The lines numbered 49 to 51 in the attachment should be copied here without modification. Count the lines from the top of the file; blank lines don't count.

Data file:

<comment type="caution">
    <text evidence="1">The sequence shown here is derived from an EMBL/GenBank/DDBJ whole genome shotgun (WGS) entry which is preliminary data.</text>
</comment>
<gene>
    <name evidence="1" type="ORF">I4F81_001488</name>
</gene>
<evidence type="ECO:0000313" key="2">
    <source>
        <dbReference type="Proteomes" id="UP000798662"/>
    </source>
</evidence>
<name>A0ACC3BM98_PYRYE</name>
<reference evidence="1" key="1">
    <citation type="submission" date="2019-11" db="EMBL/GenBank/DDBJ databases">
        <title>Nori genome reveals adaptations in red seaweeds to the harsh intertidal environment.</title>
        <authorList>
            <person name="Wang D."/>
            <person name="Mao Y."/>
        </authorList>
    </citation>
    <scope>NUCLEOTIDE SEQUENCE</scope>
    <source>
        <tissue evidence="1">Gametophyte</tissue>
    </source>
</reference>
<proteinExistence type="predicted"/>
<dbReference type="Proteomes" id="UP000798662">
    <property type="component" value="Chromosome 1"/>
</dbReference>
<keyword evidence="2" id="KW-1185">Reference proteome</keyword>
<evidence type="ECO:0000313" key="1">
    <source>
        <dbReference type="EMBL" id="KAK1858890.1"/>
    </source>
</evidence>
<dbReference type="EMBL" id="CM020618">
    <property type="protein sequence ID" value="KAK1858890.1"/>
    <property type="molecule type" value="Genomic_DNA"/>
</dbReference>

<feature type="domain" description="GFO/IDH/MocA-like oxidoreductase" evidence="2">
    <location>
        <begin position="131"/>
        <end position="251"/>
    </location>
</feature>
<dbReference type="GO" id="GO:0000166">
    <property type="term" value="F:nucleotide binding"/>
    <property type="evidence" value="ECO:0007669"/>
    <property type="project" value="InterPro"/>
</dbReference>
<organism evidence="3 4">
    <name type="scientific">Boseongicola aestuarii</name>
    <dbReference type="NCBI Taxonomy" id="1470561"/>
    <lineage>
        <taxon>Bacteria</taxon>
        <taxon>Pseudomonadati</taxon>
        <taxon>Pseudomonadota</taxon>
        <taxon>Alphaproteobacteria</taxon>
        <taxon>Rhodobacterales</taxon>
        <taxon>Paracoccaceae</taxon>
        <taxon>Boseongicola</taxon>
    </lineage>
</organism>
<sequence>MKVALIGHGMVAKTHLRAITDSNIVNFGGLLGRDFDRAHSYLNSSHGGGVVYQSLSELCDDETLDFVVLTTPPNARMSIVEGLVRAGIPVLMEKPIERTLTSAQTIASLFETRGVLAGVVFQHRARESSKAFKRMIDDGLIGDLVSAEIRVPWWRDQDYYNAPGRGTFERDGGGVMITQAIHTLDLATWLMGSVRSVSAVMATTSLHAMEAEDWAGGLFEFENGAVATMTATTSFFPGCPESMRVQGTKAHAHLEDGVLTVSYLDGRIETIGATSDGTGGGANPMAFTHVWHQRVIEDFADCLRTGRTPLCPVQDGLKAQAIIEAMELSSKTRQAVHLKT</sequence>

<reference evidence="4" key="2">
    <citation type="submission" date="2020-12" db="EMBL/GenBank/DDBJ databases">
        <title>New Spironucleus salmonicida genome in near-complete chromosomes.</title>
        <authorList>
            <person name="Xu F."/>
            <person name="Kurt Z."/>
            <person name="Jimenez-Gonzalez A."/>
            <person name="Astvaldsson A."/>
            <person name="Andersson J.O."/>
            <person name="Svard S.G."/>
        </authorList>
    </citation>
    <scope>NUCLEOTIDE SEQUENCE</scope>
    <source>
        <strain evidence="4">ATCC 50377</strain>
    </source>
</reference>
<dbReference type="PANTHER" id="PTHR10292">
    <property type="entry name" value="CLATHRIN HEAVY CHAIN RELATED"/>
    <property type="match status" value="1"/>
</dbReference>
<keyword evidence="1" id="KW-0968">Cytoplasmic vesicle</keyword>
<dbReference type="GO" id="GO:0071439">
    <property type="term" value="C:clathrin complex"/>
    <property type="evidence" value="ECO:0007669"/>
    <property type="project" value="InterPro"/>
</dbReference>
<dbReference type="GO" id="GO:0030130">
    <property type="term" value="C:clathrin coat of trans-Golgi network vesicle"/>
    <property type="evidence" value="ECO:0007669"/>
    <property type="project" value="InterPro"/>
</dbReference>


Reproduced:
    <property type="project" value="InterPro"/>
</dbReference>
<organism evidence="3 4">